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Outdoor chores for spring cleaning

Although recent flurries of snow might not agree, it’s still true: Spring is on the way.

Now that March is here, we’re just weeks away from spring’s official start. And, with the unpredictability of weather this time of year, we thought we’d give you some things to consider adding to your To Do list, because you never know when you might have the perfect weather presented to you. It’s best to be ready.

Last week we gave you our list of inside chores to tackle.

Today we’re giving you some for an outside checklist.

Soon, we will pass along the Clean-up dates for a free trip to the LeMay transfer station that is offered to many communities in our county.


  • Wash the outside siding and trim of the house with 30 Second cleaner. Follow directions. We loan pump sprayers and long handle brushes for this job.

  • Wash the outside of all your windows. Use a gallon of hot water and a half cup of suds-free ammonia. Rinse very well with the hose.

  • Check out your windows and screens. Fixing broken windows needs to be a priority. If the glazing putty or caulking is chipped, now’s the time to make those repairs. Ripped screens invite insects, spiders and bees.

  • Look for missing or damaged siding or trim. Repair and replace missing pieces and protect your exterior with paint to avoid moisture, rot and insect problems.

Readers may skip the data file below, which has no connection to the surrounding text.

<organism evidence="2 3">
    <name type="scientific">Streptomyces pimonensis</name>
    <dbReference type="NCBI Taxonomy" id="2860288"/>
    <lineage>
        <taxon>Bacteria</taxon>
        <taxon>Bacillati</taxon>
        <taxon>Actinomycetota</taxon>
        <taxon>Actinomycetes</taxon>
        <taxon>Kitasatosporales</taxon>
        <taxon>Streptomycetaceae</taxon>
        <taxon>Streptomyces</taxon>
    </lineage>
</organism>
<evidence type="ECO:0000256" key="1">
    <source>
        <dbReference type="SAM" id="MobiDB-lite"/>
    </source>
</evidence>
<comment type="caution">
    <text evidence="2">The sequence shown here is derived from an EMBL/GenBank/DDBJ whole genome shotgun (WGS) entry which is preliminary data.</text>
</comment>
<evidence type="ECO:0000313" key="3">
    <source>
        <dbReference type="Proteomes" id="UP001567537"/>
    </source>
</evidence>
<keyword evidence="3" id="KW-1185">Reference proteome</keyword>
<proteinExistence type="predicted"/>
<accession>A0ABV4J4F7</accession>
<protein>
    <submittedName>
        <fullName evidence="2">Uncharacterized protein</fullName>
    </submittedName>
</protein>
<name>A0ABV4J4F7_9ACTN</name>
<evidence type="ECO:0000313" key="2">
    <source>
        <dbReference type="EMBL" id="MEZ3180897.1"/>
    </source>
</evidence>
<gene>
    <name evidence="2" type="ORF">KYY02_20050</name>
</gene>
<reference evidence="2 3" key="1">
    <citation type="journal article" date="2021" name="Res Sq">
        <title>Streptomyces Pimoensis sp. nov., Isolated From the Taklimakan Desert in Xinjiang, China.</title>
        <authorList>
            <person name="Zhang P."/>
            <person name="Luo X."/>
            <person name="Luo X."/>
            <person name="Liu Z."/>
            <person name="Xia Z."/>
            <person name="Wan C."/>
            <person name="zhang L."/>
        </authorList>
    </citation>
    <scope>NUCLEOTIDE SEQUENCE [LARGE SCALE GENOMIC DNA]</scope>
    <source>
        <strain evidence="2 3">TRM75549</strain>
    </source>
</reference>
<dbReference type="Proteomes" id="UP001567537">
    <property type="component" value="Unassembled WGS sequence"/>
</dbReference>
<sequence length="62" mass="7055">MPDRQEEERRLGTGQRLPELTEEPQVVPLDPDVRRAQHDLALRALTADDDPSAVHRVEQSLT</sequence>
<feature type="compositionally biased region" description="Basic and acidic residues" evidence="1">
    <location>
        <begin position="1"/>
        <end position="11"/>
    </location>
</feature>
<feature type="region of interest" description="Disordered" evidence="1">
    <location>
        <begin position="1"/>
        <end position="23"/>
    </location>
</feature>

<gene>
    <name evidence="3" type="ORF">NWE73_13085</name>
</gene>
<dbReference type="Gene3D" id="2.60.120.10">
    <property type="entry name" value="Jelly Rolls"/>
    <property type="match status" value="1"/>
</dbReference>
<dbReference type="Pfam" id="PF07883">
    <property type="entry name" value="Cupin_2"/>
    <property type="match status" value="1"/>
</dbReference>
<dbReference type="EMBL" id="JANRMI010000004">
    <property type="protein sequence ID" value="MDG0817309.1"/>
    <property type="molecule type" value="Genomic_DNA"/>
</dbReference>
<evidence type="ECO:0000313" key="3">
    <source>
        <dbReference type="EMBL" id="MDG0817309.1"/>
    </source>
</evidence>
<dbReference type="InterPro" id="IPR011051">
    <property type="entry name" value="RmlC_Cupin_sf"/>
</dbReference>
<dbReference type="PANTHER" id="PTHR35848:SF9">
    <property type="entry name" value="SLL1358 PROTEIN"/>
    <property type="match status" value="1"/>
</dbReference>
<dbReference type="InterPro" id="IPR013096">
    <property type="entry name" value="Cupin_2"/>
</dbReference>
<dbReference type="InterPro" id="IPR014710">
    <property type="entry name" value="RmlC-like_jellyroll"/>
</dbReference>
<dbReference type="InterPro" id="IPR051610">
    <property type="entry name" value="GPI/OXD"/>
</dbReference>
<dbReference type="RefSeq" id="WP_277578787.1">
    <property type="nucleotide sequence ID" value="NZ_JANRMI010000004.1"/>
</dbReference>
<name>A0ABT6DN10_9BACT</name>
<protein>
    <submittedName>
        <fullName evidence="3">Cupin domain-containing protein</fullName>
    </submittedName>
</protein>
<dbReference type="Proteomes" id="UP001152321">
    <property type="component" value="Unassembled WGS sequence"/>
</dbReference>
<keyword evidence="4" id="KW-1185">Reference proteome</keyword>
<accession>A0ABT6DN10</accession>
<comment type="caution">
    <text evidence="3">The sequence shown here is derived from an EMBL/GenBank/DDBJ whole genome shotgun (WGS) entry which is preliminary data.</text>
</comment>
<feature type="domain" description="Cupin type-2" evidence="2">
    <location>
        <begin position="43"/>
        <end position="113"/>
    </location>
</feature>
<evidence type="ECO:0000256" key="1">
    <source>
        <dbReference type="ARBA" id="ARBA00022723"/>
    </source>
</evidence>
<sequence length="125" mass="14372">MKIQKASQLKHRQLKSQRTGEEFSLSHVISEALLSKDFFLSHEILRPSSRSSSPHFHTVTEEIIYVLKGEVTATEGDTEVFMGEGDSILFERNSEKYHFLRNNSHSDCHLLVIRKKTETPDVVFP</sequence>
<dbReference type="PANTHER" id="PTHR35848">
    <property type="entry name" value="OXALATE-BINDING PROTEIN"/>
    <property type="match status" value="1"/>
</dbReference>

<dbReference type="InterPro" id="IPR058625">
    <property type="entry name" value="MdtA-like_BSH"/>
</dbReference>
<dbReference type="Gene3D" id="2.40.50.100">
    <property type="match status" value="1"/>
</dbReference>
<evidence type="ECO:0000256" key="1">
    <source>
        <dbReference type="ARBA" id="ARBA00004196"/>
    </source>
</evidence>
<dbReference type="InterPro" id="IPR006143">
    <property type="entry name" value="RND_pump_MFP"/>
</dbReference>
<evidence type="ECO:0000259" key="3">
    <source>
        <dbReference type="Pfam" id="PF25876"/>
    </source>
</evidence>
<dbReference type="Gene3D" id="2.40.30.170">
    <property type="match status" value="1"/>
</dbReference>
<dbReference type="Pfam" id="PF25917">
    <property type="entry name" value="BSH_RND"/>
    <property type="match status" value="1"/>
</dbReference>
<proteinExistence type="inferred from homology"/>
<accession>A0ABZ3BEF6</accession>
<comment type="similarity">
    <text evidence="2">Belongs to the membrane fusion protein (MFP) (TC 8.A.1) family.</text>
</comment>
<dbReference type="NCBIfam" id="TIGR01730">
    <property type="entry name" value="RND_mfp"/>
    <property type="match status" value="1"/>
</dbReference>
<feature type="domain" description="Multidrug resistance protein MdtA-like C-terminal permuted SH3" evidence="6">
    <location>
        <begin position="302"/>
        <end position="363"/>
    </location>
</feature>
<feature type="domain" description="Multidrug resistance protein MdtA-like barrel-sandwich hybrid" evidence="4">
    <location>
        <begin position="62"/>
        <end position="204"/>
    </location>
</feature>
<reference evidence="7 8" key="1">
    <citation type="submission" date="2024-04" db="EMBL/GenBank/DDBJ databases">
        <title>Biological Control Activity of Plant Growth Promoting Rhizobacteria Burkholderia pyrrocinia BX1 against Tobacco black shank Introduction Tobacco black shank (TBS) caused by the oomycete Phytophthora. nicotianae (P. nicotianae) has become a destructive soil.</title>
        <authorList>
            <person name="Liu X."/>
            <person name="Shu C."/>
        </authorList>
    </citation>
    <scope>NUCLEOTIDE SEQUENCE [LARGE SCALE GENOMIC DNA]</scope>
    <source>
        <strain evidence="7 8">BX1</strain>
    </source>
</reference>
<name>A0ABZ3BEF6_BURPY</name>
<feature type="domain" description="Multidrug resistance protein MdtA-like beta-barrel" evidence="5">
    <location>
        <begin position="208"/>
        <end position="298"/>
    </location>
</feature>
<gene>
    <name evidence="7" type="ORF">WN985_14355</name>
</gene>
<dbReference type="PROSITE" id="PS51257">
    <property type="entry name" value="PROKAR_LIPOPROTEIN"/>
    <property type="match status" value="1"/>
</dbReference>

• Examine your roof. Are there any missing shingles or damaged sections? Take notes to plan your summer projects.

  • Clean gutters of any leaves, branches, needles or gunk from winter’s storms. Make sure downspouts with splash blocks convey the water away from the foundation.

  • Open any foundation vents you closed. During a cold spell, it’s okay to close or board up foundations vents for a few days. However, it is critical for the health of your house to open those vents come spring. Also, check the plastic ground cover under the house to be sure it is intact and secure.

  • Make sure that soil and bark don’t touch untreated wood framing or siding. Having soil and bark at least 6 inches from your house discourages rot and bug infestation.

  • Take a critical look at your overall property. Create “use someday soon” project piles and “throw out” piles. Make a plan to finish the project piles, then donate or properly dispose of the throw away pile. To donate building materials consider the Habitat Restore in Hoquiam. If you have something else you’d like to sell or give away, try

  • Now go out to the street. What do you see that could make you curb appeal better for your neighborhood? Edging the sidewalks and parking strip are one of the best and easiest fixes, even if the grass isn’t that great. Same for spin-trimming the grasses growing out of every crack along the street and sidewalk areas. How about low or broken tree limbs hanging over the sidewalk?

  • Looking at our homes like a prospective homebuyer can change your mind about what you see. Try it!


You want to become a first time homebuyer? To get the best loans, get educated. Check out for your internet homebuyer education and housing counseling needs. We here at NeighborWorks of Grays Harbor will help you get it done.

Dave Murnen and Pat Beaty are construction specialists at NeighborWorks® of Grays Harbor County, where Murnen is the executive director. This is a non-profit organization committed to creating safe and affordable housing opportunities for all residents of Grays Harbor County.

Do you have questions about home repair, renting, remodeling or becoming a homeowner or one of our contractors? We have rehab loan funds at tailored rates! Call us at 533-7828, write us or visit us at 710 E. Market St. in Aberdeen.

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